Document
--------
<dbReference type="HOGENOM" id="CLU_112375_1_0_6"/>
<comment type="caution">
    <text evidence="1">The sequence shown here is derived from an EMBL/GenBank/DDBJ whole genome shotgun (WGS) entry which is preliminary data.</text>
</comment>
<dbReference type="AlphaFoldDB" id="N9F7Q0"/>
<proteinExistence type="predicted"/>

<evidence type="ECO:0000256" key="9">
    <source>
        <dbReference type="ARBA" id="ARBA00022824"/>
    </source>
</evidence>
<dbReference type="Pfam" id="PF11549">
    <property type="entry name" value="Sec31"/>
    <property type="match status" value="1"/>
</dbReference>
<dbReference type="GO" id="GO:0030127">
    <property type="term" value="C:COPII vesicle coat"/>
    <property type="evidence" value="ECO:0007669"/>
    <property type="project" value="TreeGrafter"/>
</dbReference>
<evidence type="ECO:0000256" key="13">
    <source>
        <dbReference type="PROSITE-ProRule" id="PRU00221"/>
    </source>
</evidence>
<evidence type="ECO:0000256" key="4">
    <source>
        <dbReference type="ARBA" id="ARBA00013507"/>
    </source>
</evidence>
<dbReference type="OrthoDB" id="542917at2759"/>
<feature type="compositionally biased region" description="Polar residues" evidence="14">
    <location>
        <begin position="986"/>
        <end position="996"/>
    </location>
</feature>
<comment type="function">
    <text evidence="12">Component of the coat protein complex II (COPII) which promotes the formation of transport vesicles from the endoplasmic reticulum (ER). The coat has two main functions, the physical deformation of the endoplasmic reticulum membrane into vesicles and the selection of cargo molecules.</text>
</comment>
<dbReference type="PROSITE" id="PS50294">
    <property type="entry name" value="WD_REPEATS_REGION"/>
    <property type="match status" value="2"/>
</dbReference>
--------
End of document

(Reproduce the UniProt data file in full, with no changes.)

<dbReference type="HOGENOM" id="CLU_112375_1_0_6"/>
<comment type="caution">
    <text evidence="1">The sequence shown here is derived from an EMBL/GenBank/DDBJ whole genome shotgun (WGS) entry which is preliminary data.</text>
</comment>
<dbReference type="AlphaFoldDB" id="N9F7Q0"/>
<proteinExistence type="predicted"/>

<evidence type="ECO:0000256" key="9">
    <source>
        <dbReference type="ARBA" id="ARBA00022824"/>
    </source>
</evidence>
<dbReference type="Pfam" id="PF11549">
    <property type="entry name" value="Sec31"/>
    <property type="match status" value="1"/>
</dbReference>
<dbReference type="GO" id="GO:0030127">
    <property type="term" value="C:COPII vesicle coat"/>
    <property type="evidence" value="ECO:0007669"/>
    <property type="project" value="TreeGrafter"/>
</dbReference>
<evidence type="ECO:0000256" key="13">
    <source>
        <dbReference type="PROSITE-ProRule" id="PRU00221"/>
    </source>
</evidence>
<evidence type="ECO:0000256" key="4">
    <source>
        <dbReference type="ARBA" id="ARBA00013507"/>
    </source>
</evidence>
<dbReference type="OrthoDB" id="542917at2759"/>
<feature type="compositionally biased region" description="Polar residues" evidence="14">
    <location>
        <begin position="986"/>
        <end position="996"/>
    </location>
</feature>
<comment type="function">
    <text evidence="12">Component of the coat protein complex II (COPII) which promotes the formation of transport vesicles from the endoplasmic reticulum (ER). The coat has two main functions, the physical deformation of the endoplasmic reticulum membrane into vesicles and the selection of cargo molecules.</text>
</comment>
<dbReference type="PROSITE" id="PS50294">
    <property type="entry name" value="WD_REPEATS_REGION"/>
    <property type="match status" value="2"/>
</dbReference>